The human immune system protects the body against foreign objects such as microorganisms. It is made up of various cells that are scattered throughout the body, each carrying different roles and moving through the body as needed.
There are two main types of cells in the blood. The most common are red blood cells or erythrocytes, which carry oxygen to body tissues and remove carbon dioxide. The other group is white blood cells, or leukocytes. These are the immune cells.
Some white blood cells recognize specific foreign bodies for the body to have been exposed in the past. These immune cells are called lymphocytes. Other white blood cells are not specific and can attack a range of different foreign organisms: these include neutrophils, eosinophils and natural killer cells.
There are two different types of lymphocytes. B lymphocytes (sometimes called B cells only) produce antibodies. An antibody is a protein that can block in a particular role of a particular foreign body. When this happens, the antibody signals to other cells immune to the body's attack.
T lymphocytes (sometimes called T-cells) are called different names depending on the molecules on their surface. CD4 cells (Also known as CD4 T lymphocytes and T-helper cells) play a coordinating role for the immune system. They help B lymphocytes identify foreign organisms (which they produce antibodies against). They also secrete substances that activate CD8 cells to reproduce. CD4 cells also activate macrophages (see below) to kill certain organisms, including many of the diseases subsequent to AIDS, opportunistic diseases. When CD4 cells are destroyed by HIV, all these parts of the immune system are disrupted. CD8 cells (also known as CD8 T-lymphocytes or cytotoxic T cells) connect in the body to abnormal cells, especially cells that have been infected by viruses, and kill them.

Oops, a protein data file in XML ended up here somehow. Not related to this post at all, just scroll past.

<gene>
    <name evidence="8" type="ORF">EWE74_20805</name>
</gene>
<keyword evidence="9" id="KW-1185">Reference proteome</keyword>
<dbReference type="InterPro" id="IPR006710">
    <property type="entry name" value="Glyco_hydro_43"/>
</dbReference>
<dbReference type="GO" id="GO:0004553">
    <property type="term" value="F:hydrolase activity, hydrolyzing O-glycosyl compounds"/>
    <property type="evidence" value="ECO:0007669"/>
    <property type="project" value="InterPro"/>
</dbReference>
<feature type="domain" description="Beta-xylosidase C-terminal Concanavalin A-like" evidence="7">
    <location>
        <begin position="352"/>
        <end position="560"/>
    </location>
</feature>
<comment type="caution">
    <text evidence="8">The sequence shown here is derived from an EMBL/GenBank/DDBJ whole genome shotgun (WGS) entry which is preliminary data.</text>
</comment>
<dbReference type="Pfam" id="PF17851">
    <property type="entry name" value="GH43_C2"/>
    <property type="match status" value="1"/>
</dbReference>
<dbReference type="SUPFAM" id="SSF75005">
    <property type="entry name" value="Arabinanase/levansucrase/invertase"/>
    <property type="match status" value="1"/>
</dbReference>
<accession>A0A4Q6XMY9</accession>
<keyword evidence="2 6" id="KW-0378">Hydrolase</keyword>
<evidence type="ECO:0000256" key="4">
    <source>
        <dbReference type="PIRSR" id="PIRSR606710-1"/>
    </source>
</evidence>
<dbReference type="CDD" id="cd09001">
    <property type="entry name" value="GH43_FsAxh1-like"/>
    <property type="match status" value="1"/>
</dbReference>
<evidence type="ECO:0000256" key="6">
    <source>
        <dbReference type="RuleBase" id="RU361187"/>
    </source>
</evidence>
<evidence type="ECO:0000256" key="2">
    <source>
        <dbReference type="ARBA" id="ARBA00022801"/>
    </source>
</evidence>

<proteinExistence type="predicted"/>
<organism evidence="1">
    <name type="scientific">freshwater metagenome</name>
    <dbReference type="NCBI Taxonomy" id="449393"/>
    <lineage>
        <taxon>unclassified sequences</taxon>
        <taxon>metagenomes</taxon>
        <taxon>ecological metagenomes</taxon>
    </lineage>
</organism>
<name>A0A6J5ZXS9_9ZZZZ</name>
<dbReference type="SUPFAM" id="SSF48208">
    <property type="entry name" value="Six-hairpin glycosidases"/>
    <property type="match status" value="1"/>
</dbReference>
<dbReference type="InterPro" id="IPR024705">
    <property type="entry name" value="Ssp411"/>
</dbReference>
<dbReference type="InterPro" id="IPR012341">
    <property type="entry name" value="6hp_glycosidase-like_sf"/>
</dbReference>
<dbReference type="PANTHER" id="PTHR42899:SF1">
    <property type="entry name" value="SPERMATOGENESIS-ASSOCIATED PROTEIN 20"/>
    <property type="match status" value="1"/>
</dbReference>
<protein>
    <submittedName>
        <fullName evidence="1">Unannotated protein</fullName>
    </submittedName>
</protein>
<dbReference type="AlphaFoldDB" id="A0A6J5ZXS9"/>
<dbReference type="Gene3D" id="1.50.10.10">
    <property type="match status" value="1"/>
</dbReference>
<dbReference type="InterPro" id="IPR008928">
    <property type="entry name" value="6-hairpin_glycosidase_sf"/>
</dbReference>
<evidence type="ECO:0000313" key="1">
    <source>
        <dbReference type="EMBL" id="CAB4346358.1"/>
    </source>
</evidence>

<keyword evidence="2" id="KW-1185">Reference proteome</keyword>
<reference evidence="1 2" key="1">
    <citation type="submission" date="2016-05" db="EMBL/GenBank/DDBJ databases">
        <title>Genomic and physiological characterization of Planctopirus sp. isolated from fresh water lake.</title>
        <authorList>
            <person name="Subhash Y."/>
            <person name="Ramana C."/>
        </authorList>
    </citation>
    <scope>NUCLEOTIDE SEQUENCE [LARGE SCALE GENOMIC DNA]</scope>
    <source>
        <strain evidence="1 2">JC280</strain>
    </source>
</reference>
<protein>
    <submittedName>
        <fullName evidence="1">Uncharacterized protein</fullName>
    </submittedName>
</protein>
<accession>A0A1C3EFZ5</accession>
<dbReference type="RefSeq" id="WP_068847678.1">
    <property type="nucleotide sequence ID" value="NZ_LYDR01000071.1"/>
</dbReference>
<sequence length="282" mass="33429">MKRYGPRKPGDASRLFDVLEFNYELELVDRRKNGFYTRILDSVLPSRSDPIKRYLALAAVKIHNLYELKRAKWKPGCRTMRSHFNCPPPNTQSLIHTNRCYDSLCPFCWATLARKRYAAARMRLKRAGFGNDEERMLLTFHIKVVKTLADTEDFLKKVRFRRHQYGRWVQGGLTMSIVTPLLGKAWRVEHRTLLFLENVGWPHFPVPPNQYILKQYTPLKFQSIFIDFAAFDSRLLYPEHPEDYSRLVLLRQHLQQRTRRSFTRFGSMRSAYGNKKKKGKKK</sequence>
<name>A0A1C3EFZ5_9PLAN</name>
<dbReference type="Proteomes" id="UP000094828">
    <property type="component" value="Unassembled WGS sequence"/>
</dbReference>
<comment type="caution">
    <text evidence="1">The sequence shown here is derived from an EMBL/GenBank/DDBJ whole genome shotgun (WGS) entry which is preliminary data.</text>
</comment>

Other immune cells
Natural killer (NK) cells attack tumor cells and virus-infected cells in a manner similar to lymphocytes. But at the same time, each lymphocyte can only recognize and attack cells infected by a specific virus, natural killer cells can attack a wider range.
Eosinophils attack organisms that are too large to be eaten by single phagocytes, such as worms.
Phagocytes are cells that attack and destroy foreign cells, choking them. There are two main types of phagocytes.
- Macrophages move in the blood and tissues of the body, killing organisms that can cause AIDS-related diseases and virus-infected cells.
- Neutrophils leave the bloodstream and go to the tissues where infection or inflammation is developing. These are mainly bacteria and fungi.